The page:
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Time off

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Staff may need or be entitled to time off for a range of reasons. The information below relates to time due to:

  • jury service and other public duties
  • reservist duties
  • trade union duties and activities
  • time off work to study
  • adverse weather and travel disruption.

Other time off is dealt with elsewhere in this section:

Jury service and other public duties

If your employee is called for jury service, you are under a legal obligation to give the employee unpaid time off to attend. Employees are also allowed reasonable unpaid time off to undertake other public office duties, such as being on a statutory tribunal or as a Justice of the Peace.

Individuals can normally claim for loss of earnings from the court. This may be less than the employee’s normal salary and employers may choose to top up the payments.

Alternatively, the employer may continue to pay normal salary, on the written agreement that when the employee has received the loss of earnings allowance from the Court, the employee will pay this amount back to the employer.

You can find more information from GOV.UK on giving staff time off for jury service, and Acas’ guidance on jury service.

NCVO members can download an example policy on time off for public duties.

Reservist duties

Employers of reservists who are called up are obliged to release them and subsequently to re-employ them afterwards, provided the employee makes a written application for re-employment within six months. These special provisions apply only if there has been an official call-up. You can find a guide to employing reservists at GOV.UK.

Trade union duties and activities

Trade union representatives are entitled to paid time off to get training and to work as representatives (including shop stewards, health and safety or union learning reps).

This is the case if the union is:

  • independent
  • officially recognised by the employer to represent union members on negotiations on pay and terms and conditions.

If your organisation does not recognise a trade union, you do not need to give time off in the above circumstances. For further information, see GOV.UK’s guidance on the rights of trade union reps.

Time off for non-union representatives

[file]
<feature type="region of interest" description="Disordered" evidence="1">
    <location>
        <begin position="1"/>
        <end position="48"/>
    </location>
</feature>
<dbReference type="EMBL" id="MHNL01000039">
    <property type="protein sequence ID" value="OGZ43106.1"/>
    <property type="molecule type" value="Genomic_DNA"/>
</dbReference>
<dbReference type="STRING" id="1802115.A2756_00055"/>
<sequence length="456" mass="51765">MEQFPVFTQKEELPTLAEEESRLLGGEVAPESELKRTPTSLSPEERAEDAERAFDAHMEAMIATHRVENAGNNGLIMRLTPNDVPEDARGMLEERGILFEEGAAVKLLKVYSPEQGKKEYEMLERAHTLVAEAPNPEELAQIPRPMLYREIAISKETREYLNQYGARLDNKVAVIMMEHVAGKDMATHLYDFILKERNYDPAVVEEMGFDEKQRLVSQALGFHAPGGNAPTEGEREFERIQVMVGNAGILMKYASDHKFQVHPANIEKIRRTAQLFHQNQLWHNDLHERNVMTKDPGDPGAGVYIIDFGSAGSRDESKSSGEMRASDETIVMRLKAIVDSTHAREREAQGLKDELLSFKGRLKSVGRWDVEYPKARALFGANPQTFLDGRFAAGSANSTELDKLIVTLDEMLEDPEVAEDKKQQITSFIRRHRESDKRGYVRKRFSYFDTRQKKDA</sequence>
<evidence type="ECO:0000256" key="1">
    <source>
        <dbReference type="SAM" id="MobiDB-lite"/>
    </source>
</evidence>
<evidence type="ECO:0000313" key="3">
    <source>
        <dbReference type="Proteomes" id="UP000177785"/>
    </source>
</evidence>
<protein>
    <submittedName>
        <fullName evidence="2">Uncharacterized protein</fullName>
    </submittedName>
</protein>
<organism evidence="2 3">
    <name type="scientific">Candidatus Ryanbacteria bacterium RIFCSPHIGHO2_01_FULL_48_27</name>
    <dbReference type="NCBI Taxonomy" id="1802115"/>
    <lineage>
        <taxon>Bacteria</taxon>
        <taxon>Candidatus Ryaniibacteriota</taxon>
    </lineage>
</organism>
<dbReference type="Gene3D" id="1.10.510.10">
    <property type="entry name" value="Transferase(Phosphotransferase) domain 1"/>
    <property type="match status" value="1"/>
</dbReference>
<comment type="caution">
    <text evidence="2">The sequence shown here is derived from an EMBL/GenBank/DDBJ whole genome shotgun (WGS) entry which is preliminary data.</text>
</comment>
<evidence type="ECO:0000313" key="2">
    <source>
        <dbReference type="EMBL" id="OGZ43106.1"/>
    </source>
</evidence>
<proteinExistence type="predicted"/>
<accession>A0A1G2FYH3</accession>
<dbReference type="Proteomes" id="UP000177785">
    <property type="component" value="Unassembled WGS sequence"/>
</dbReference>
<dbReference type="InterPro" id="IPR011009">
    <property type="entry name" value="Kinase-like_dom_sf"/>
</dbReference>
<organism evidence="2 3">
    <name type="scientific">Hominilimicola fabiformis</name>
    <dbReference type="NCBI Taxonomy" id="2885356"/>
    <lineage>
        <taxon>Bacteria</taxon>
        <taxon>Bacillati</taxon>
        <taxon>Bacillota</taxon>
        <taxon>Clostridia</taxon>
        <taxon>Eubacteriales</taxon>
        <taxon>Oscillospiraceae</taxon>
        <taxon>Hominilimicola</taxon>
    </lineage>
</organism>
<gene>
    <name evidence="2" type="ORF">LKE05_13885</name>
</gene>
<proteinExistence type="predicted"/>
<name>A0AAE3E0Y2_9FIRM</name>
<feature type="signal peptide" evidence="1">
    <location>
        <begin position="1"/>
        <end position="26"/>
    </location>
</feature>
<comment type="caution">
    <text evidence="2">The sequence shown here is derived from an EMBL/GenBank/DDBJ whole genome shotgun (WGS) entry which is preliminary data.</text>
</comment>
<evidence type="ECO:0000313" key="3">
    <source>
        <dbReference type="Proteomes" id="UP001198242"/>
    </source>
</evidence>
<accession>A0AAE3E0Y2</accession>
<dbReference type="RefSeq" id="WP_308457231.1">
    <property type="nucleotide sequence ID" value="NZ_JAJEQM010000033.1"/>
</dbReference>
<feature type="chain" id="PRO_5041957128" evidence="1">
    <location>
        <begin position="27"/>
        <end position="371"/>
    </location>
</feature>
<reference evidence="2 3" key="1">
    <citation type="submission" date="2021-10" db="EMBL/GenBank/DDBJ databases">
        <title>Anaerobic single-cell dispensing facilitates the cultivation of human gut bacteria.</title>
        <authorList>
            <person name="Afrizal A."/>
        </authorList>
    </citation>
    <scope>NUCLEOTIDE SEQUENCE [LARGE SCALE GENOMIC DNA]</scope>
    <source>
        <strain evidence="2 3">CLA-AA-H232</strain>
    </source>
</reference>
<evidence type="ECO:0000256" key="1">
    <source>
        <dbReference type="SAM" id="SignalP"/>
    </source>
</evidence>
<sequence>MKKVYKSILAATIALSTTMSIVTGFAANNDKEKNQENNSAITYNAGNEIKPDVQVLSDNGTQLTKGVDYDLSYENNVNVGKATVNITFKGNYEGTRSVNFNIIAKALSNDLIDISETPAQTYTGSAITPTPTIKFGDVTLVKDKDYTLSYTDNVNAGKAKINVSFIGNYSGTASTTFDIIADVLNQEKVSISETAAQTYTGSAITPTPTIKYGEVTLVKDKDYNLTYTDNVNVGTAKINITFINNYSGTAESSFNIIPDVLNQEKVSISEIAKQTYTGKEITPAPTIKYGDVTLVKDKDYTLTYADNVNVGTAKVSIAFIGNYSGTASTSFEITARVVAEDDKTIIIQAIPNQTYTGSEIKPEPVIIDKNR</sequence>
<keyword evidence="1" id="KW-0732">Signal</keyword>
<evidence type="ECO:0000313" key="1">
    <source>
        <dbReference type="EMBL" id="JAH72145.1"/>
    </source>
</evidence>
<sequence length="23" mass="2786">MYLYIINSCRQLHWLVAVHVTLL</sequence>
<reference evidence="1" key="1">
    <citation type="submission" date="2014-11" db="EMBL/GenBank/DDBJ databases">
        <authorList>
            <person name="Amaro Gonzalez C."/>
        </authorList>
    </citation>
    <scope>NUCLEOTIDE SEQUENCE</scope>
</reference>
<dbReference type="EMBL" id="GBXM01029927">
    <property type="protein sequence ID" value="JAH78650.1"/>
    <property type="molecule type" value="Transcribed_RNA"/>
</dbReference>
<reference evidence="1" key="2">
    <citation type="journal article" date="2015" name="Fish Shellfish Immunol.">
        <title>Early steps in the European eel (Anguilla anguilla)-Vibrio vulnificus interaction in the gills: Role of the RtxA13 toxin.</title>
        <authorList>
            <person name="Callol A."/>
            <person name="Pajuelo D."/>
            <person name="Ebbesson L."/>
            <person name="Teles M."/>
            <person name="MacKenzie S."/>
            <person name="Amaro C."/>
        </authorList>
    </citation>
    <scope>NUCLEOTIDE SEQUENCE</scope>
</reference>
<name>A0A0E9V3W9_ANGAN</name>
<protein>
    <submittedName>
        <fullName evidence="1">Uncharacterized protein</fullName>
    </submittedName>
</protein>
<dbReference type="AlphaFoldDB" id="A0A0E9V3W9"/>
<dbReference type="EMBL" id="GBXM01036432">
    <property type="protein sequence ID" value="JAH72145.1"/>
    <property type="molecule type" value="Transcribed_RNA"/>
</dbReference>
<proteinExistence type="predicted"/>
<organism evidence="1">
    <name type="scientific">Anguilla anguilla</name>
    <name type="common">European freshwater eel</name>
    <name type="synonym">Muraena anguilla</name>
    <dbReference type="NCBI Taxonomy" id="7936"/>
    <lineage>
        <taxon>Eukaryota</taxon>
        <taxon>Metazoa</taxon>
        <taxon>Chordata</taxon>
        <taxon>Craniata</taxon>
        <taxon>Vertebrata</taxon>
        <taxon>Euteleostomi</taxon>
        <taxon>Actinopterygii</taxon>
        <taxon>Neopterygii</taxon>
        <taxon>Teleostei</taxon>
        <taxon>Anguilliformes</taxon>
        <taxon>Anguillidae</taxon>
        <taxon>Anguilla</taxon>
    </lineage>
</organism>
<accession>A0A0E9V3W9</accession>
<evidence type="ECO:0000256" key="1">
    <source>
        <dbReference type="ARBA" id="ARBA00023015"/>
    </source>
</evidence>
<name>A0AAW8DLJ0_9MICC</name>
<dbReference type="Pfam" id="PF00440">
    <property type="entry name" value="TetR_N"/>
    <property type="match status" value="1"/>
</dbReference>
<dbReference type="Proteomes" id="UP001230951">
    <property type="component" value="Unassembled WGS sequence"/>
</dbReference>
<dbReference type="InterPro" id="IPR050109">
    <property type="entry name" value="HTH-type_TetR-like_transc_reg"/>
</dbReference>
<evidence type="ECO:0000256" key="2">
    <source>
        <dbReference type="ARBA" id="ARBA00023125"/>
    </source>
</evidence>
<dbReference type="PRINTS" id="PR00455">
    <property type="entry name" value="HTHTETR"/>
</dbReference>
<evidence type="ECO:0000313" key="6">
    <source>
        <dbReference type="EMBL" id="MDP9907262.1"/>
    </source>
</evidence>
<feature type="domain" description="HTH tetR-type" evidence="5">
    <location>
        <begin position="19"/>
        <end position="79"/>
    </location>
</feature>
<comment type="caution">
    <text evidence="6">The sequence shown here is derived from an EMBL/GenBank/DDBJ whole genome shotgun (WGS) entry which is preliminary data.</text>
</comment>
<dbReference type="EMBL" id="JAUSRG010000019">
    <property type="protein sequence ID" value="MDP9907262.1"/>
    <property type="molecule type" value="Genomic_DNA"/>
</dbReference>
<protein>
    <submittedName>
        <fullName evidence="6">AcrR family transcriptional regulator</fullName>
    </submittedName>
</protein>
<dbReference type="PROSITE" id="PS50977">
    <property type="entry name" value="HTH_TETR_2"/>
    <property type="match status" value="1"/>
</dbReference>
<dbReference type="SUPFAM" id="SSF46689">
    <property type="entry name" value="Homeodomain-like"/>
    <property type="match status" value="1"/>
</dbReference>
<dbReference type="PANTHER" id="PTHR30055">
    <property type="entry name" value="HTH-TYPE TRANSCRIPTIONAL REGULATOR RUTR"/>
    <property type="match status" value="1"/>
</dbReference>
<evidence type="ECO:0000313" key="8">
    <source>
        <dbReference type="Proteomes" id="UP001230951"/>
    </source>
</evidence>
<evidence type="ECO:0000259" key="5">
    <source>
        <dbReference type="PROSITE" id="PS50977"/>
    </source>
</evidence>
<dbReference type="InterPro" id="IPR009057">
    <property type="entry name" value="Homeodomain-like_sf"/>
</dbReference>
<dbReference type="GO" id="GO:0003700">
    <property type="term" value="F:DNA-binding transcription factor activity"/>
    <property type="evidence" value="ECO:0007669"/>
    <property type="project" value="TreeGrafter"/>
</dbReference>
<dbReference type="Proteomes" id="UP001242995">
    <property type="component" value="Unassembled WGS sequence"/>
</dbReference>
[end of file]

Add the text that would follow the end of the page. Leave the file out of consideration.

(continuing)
In organisations which do not recognise trade unions, employee representatives have statutory rights to time off in some circumstances, such as:

  • for consultation about collective redundancies
  • for consultation about the transfer of undertakings (TUPE)
  • as health and safety representatives.

For further information on the rights of non-union representatives, see the Acas booklet, Non-Union Representation in the Workplace (PDF, 4.3MB).

Time off work to train and study

Employees have the right to ask for unpaid time off work for training and study, where:

  • they have worked for their employer for at least 26 weeks
  • training will help them do their job better
  • there are at least 250 employees in the organisation.

For more information on processes to follow in order to deal with a request, see:

Adverse weather and travel disruption

You should talk with employees about working from home, taking leave or making time up later if they can’t get to work because of travel disruption. You are not legally obliged to pay the employee for the day on which they cannot get to work. However, if the workplace is closed because of disruption and the employee doesn’t usually work from home, you will not normally be able to deduct pay.

Acas has further guidance about how to deal with travel disruption.

NCVO members can access an example adverse weather and travel disruption policy.

Further resources

Page last edited Apr 06, 2022

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